J. theor. Biol. (1979) 79, 243-246


A Generalized Prey-Predator


The evolution of a community of population consisting of several interacting species may be described by a set of non-linear equations, a well-known example being Lotka-Volterra model. The two-species L-V system is characterized by the property that it is conservative (Goel et al., 1971) and it possesses centre type of critical point. Though L-V model occupies an important position in the population dynamics of interacting species, it has some unrealistic features e.g. the oscillations are initial-value dependent and this model does not exhibit a limit cycle behaviour. We have investigated a modification of the L-V model wherein the interaction term is taken to be proportional to some power of the population sizes of the two species. This system is non-conservative and does not possess any centre type of critical point. We have observed, however, that under certam conditions this model can show a limit cycle behaviour. It is further seen that when the strength of the self-limiting growth term exceeds a critical value, the limit cycle behaviour is not observed at all. For a community comprising of one prey and one predator with populations N, and N, respectively, we write the evolution equation as

dN, __ = - yN, + /I2 N’fN; dt



both m and n being positive numbers. By means of appropriate changes of variables the equations (1) may be written as i = ax(l-/!?x)-.xrny” = Xh.i(x,y) (2) p = -y+x”y” = YKZ(X, 4’) I where x and y are the variables corresponding to prey and predator respectively and the dots represent (new) time-derivatives. In order that these equations may be biologically plausible, a set of conditions, known as Kolmogorov conditions (Kolmogorov, 1936; May, 1972) must be satisfied. This requires that n < 1 and (m+n)> 1. 243 0022-5193/79/140243+04


t‘j 1979 .Academic

Press Inc. (London)




The singular point (x,,y,) following equations


of the system can be determined


Yo = axo(l


- Pxo)

from the




The singular point (0,O) is excluded because it is a saddle point. We introduce the parameters E, 6, n, v and p defined by & = LY(l-m),

6 = (1 -n),



q = a(m+n-



With the help of usual linearization procedure one can show that the singular point will be a focus if (E+ v - 6)’ < 4(n - v) and it will be a stable focus or an unstable focus according as (E + v) < 6 or > 6. Now, Kolmogorov’s theorem (May, 1972) leads to the result that when Kolmogorov conditions are satisfied, the singular point is surrounded by a stable limit cycle provided it is an unstable focus. It is obvious that the region A in m-n space, which lies inside the parabola (E+ v- 6)’ = 4(n- v) and above the straight line E+V = 6, corresponds to unstable focus. We must note that in m-n space Kolmogorov conditions impose two other restrictions stated earlier, namely n < 1 and (m + n) > 1. So we get another region B lying below the line n = 1 and above the line m+n = 1, noting that both m and n are always positive. We have seen that only when the value of p is less than a critical value there exists an overlap between the regions A and B. This overlap is the domain of limit cycle. The main feature of the prey-predator system governed by equations (1) is the existence of limit cycle for certain values of m and n. It is observed that the domain of limit cycle is very much altered by the magnitudes of the parameters a and ~1. Further we see that for a fixed value of cc,the domain of limit cycle diminishes as p increases. The existence of limit cycle can be envisaged geometrically as illustrated by Rescigno & Richardson (1973). It is evident that the phase space is partitioned into four regions by the curves ~r(x, y) = 0 and x2(x, y) = 0. One can show, by considering the signs of dy/dx in the four regions, that a phase space trajectory starting from infinity gradually spirals inward. On the other hand, for m < 1, n < 1 and (m + n) > 1, the point of intersection of the curves rcr(x, y) = 0 and K~(x, y) = 0 is an unstable focus. Consequently, a trajectory in the neighbourhood of the point of intersection will spiral outward (Fig. 1). Hence the existence of a stable limit cycle is evident.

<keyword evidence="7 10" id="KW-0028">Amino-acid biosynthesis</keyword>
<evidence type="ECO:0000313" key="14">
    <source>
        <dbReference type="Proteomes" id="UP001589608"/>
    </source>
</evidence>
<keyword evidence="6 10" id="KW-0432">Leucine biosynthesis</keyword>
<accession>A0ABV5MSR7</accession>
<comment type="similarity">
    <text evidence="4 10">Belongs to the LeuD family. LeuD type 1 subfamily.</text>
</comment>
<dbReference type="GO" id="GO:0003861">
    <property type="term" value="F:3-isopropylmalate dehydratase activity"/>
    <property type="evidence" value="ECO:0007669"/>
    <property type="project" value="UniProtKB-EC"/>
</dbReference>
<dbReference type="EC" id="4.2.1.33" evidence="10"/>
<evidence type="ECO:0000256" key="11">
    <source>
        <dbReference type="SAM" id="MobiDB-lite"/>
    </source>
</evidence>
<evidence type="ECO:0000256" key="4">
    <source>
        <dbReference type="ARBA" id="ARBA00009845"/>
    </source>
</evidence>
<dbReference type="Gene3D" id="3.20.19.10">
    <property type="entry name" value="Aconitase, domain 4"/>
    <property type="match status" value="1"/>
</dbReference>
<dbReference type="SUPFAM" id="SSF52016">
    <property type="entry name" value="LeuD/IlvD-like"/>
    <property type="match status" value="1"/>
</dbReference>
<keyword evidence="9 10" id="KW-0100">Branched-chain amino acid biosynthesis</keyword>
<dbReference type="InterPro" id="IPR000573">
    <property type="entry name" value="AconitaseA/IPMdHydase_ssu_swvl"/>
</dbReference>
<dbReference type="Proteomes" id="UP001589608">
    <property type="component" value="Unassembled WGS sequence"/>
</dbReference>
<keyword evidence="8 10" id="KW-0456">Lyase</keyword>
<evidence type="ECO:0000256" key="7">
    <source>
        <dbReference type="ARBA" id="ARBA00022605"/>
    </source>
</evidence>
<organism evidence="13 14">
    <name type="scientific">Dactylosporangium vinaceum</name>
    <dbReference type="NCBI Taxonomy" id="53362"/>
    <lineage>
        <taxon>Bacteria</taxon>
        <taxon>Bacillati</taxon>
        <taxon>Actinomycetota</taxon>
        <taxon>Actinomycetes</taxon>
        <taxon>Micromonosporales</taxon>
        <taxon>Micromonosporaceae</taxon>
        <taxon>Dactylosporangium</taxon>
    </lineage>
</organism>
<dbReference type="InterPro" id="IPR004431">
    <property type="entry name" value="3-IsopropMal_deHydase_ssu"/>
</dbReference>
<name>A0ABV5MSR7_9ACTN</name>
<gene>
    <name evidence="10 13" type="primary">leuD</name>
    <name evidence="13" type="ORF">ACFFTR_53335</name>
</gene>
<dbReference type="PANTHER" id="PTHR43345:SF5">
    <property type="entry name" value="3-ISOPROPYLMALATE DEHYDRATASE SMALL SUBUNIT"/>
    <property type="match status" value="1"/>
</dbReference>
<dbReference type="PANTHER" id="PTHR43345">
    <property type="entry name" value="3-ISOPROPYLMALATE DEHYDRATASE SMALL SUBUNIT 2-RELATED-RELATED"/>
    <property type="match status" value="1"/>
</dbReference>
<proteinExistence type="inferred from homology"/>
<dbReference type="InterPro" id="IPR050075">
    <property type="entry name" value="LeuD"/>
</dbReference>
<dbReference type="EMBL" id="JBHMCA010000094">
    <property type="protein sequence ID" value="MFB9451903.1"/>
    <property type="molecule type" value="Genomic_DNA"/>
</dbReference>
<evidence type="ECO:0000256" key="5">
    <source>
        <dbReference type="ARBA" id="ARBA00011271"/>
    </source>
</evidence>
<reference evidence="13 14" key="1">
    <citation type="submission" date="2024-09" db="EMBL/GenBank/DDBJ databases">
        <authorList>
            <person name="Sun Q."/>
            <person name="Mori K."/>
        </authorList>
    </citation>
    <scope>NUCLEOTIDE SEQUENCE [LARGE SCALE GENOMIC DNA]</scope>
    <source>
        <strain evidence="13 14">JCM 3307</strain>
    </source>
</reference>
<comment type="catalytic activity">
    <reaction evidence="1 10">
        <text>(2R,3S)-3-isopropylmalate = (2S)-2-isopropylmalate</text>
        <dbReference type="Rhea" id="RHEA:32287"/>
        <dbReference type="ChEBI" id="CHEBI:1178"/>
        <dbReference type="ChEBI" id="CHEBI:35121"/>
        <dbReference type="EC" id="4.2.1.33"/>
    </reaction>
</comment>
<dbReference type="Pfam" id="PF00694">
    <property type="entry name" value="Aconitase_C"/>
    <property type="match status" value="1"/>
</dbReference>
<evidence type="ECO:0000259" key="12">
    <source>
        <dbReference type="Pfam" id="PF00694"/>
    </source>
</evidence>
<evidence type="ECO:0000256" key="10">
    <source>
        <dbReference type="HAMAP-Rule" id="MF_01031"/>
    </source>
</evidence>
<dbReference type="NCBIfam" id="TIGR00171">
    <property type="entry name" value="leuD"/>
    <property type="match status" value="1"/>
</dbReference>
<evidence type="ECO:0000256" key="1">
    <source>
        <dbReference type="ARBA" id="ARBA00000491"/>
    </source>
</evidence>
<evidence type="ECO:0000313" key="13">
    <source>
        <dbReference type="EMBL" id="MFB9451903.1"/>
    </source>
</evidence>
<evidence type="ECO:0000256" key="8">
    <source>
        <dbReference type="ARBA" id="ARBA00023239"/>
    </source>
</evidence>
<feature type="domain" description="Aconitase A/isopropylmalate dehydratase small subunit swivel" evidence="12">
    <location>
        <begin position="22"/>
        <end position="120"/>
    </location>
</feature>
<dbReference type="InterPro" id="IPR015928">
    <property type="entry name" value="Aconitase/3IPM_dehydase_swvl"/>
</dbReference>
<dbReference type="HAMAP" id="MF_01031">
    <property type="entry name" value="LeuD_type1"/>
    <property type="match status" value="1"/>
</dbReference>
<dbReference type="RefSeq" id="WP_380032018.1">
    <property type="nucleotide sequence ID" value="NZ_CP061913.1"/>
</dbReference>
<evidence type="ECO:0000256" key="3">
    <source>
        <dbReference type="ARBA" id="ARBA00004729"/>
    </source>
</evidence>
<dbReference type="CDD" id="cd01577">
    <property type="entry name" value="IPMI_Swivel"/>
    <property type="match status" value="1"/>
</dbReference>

FIG 1. The behaviour of the phase trajectories, when the critical point is an unstable focus surrounded by a stable limit cycle (m < 1, n s: 1, (m +n) > 1), is shown.

Finally, we may add another interesting point about this model. When b in equatxon (2) is zero, then by a transformation u = log (x” - ly”) v = log(x”y”-‘) equation

(2) can be written as ti = a, e”+b, e”+c, C = a2 e”+b, er+c2 I

These are essentially the Verhulst form of equations occurring in population dynamics. As shown by Trubatch & Franc0 (1974) one can construct a linear Lagrangian appropriate to these equations and apply variational method to obtain the frequency of oscillation. Depar.tment of Physics Ramsuday College, Amta Howroh, West Bengal, India Department of Physics Vidyasagar Evening College, Calcutta. India






Saha Institute of Nuclear Physics 92, Acharya Prafulla Chandra Road Calcutta-700009, India (Received

13 June





GOEL, N. S., MAITRA, S. C. & MONTROLL, E. W. (1971). Rev. mod. Phy. 43, 231. KOLMOGOROV, A. N. (1936). Giorn Ins&. Ital. degli Atruari 14, 1. MAY, R. M. (1972). Science 177,900. RESCIGNO, A. & RICHARDSON, I. W. (1973). In Foundations qf Mathematical Biolog-v, Ch. 4, (R. Rosen, ed.). London : Academic Press. TRUBATCH, S. L. & FRANCO, A. (1974). J. theor. Biol. 48, 299.

Vol. III,

A generalized prey-predator model.

J. theor. Biol. (1979) 79, 243-246 LETTERS TO THE EDITOR A Generalized Prey-Predator Model The evolution of a community of population consisting o...
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